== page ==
My goal has always been to get a cashflow business running on autopilot, and then self-fund more scaleable ventures from there.
IMO the best way to start from zero is to learn a high-value skill, sell that skill, and then hire to do fulfilment.
This doesn't mean that you don't know how to produce the results, but it frees up time from delivering work for clients and being a freelancer, to be able to keep prioritizing sales and allows you to scale to a certain extent.
#4) The internet is the great equalizer
This one goes out to all my third world homies reading this.
YOU HAVE THE BIGGEST ADVANTAGE OVER EVERYONE IN THE STATES AND YOU DON'T EVEN REALIZE IT.
You might think I'm crazy, but let's do a little maths here.
Off a google search that probably has very sketchy data, the average monthly costs for a single person in the US is $2,643.
I believe it's higher, especially in big cities. I mean, rent in LA is like $2k for a one-bedroom.
I'm currently writing this from a prime position, modern two-bedroom apartment in Cape Town, that costs me less than $900 a month, and this is me being extra and flexing my money.
If you're in a third world country or anywhere where your cost of living is low, imagine how well you could live on $2000 per month?!
You'll be spending less than the average American, and probably having 2-3X the quality of life.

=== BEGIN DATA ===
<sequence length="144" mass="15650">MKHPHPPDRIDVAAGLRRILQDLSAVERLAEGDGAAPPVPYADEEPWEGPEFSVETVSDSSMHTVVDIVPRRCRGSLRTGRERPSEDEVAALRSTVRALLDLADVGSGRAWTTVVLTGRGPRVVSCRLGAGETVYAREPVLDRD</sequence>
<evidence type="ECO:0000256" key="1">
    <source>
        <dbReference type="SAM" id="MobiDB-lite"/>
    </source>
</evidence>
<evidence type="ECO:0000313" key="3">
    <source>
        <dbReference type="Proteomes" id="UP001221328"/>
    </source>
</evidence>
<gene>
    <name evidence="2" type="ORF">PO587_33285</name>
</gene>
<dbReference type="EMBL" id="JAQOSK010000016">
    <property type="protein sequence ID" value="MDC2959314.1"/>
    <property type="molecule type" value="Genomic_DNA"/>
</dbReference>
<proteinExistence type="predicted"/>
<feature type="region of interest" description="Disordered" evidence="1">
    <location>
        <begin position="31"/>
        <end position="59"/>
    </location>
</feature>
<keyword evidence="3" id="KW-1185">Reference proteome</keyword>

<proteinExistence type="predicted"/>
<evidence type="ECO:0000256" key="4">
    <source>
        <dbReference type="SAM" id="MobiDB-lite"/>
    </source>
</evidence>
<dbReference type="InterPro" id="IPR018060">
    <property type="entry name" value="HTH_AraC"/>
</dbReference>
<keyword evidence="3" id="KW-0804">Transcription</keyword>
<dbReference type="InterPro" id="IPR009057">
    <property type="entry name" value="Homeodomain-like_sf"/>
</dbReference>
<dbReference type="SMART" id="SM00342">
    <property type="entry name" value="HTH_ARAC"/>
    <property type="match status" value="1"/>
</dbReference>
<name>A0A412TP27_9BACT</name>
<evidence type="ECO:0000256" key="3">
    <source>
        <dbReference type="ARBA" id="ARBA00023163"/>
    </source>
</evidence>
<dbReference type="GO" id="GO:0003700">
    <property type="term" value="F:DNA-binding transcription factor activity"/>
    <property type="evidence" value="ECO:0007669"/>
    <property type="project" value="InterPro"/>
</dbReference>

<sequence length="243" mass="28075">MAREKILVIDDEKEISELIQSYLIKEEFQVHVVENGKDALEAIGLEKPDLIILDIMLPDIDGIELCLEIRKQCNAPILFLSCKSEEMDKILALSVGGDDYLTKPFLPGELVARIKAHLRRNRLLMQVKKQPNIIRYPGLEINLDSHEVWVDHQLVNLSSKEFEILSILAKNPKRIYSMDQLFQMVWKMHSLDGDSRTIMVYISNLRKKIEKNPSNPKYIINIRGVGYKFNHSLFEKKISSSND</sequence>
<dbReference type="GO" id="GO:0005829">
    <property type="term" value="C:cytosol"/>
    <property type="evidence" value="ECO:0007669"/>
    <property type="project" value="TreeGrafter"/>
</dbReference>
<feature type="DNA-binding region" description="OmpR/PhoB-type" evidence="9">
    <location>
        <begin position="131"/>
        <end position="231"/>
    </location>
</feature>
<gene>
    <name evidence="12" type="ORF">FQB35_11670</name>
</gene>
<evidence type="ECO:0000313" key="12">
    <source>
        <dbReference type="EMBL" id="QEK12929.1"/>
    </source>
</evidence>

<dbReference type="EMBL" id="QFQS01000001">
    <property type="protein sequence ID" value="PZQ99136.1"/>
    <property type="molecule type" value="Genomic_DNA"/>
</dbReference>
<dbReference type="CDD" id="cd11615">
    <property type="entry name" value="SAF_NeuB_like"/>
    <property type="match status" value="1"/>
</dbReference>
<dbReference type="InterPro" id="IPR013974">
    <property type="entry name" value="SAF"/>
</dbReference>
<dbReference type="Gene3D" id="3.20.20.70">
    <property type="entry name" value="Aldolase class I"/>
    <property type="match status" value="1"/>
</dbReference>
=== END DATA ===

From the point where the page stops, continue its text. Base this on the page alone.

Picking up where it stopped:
SO DO BUSINESS WITH AMERICANS!!
With the internet, nothing is stopping you.
All of my clients are US based, and pay 3X more than what I would get working with local brands, FOR THE SAME AMOUNT OF WORK?!
Why would you not want to get paid 3X for the same time and effort?
Leverage your low cost of living to enjoy life while being frugal (in the eyes of the US).
#5 Quality & Quantity
This applies specifically to sales based models and getting it off the ground, but in today's day and age copying and pasting a "good cold email script" off of Google isn't going to get you anywhere.
People are getting hit up more than ever, and you need to go above and beyond to get even a modest attempt to client ratio.
With the system I use, I expect a 6% attempt to meeting ratio, and I understand that if I send out 100 outreaches in a month, I can sign 1 - 2 clients per month, at around a $1000 - $3000 MRR and a minimum of a 3-month contract.
In the beginning, all of your time should be spent on finding and getting in contact with prospects.
Whatever you're doing now, if you don't have an income stream you can create one with zero capital, and whatever device you're reading this on.
Some good examples:
- Digital Marketing (Getting saturated, I'm already planning on what to do if Facebook ads were to go belly up)
- Email Marketing
- Web Design
I hope this all made sense, it's right before bed and I wrote this all off the top of my head.
As I mentioned, $7k per month really isn't a lot compared to the big dogs, but I'm glad that I'm able to save around 50% of that every month while living an extremely comfortable life, and the next steps are scaling this to $30k per month, and using my resources and skills to create new income streams which have more leverage and potential.